Any series (not just comics series, but TV, movie, video game, manga, what have you--any setting that is designed to tell multiple stories based around a character or group of characters) must have a status quo. That status quo is the baseline setting and context for the series, and it functions as a generator of stories. That status quo can be anything from "a group of people in the workplace that don't get along very well" to "a man with a magic box that lets him go anywhere in space and time" to "a mystery writer who actually solves mysteries" to "a group of mutant superheroes that help a world that fears and hates them." (Obviously, these are just thumbnail descriptions: A real "status quo" for a series involves descriptions of each character, what makes them tick, the world they operate in, their relationships to each other, et cetera, et cetera, et cetera.)

That phrase, "a generator of stories," is an important one. It means that there are stories you can tell about these people that come out of the setting and context you establish, stories that are interesting in and of themselves. Obviously, not all status quos are created equal. There are a lot more interesting stories you can tell about "a man with a magic box that lets him go anywhere in space and time" than you can about "a group of people in the workplace that don't get along very well", which is why 'Doctor Who' is still going after 43 years and even a great workplace sitcom like 'NewsRadio' only lasted five. Not all settings and contexts have the same number of interesting stories to tell about them; some have very few.

Now, this is where the comics community has bandied about terms like "real change vs. the illusion of change". There are two factions in comics that each have very strong views about making major changes to a comic book; the "real change" people insist that change is an important, naturalistic element of story-telling, and that by forcing the characters to conform to an unchanging model, they've made them stagnant and lifeless; the "illusion of change" people insist that when you make major changes to a character, you're losing as much as you gain, and all too often you can lose the thing that makes the character special.

But here's where our above definition of "status quo" comes in, because it not only explains away the seeming contradiction between the two, but also explains the existence of the third type of story that neither side seems to acknowledge: The story that is exciting without having either change or the illusion thereof. That type of story is the kind that the status quo generates directly out of its context and setting, and if it's a good status quo, you should be able to tell a lot of those. The X-Men can go out and save the world a lot without needing to make changes in their setting and context, and it'll probably be exciting.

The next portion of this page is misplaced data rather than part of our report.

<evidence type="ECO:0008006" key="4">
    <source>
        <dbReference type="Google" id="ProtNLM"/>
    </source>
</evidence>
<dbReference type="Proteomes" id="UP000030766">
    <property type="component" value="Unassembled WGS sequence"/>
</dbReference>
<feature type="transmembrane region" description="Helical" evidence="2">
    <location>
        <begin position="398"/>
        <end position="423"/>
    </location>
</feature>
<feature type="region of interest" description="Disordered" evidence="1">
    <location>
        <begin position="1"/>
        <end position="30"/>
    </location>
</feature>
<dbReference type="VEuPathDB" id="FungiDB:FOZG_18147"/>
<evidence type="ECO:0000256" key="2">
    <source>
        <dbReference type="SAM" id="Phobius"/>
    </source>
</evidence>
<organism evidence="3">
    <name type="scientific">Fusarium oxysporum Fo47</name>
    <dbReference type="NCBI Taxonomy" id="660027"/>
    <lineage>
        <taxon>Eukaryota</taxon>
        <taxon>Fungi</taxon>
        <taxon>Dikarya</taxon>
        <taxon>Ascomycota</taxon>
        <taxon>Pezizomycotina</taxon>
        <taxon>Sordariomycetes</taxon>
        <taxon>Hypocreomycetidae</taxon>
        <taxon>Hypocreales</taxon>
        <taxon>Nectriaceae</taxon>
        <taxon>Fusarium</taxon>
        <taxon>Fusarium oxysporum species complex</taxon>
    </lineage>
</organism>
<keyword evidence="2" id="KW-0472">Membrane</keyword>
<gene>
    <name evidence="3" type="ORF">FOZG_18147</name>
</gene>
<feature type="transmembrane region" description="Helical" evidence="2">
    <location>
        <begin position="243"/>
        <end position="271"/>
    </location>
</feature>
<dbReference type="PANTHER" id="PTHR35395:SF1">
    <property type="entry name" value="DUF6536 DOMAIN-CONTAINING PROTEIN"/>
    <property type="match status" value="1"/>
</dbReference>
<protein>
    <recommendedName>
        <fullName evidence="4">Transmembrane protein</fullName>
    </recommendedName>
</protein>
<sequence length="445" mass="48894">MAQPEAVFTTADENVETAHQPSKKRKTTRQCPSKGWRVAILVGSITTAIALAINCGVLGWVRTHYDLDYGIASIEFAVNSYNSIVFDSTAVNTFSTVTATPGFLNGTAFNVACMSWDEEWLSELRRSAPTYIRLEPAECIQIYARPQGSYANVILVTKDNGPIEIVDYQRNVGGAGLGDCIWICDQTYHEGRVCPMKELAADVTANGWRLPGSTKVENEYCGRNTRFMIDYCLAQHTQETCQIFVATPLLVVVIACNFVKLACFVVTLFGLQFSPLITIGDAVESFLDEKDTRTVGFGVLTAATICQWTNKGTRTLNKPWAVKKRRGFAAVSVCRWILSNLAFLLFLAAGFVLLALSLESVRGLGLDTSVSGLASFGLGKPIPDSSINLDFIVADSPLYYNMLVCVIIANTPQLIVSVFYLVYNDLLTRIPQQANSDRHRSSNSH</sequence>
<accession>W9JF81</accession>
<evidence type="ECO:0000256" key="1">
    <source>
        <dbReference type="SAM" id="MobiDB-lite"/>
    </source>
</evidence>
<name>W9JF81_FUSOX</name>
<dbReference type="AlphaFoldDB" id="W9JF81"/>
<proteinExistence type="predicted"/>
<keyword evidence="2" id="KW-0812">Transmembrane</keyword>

But "illusion of change vs. real change" translates, here, into "deviation from, and return to the status quo vs. transition from one status quo to another new status quo." An "illusion of change" story is one where something happens to upset the status quo, the setting and context of the characters' lives, and their efforts to return things to said status quo. For example, the X-Men went through a very long "illusion of change" story from Uncanny X-Men #200-280, where Professor X left Earth, the team faked their deaths and moved to Australia, the mansion was destroyed, and several characters lost their memories of being X-Men, all before Professor X finally returned and helped set things to rights. (Which brings up an interesting point: That storyline wasn't well received, because it went on for a very long time and people were frustrated that there seemed to be no end to the changes. You can only deviate from the status quo so long and so far because "meaning" comes from setting and context--without a world to ground the story you're telling, it becomes pointless. Status quos are necessary because they provide that context. But I digress.)

"Real change" stories, on the other hand, change the status quo to an entirely new one. They demolish the old story-generating engine, and create a new one. For example, Batgirl got shot in the back, suffering permanent spinal damage that confined her to a wheelchair, and became the tech-savvy Oracle, leader and mastermind of the female super-hero team, 'The Birds of Prey'. That's a significant and permanent change--you're telling a completely different type of story with Barbara Gordon than you told thirty years ago. You have a different status quo.

So, here's where it all comes together. "Real change" fans think that they're advocating "no status quo", but you can't do that, because a status quo is simply a context and setting to your character's continuing adventures, which is absolutely necessary to give the story its emotional grounding. They're simply advocating that status quos should feel free to change. "Illusion of change" fans recognize the point brought up back near the beginning: Not all status quos are created equal. Not all story-generating engines have the same number of stories in them, nor the same quality. (Notice how 'Buffy the Vampire Slayer' tended to founder a bit after they left high school? New status quo, not as many good stories in it.) Changing to a new status quo is only a good idea if the new status quo has as many or more good stories in it. Otherwise, you're just closing off interesting possibilities. Which means that changing the status quo shouldn't be done lightly or often, especially in comics--a lot of these status quos have managed to keep going for decades because there are so many interesting stories to tell with them; changing the engine could wreck it, and it takes time and effort to fix something like that. (Witness the 'Clone Saga'.)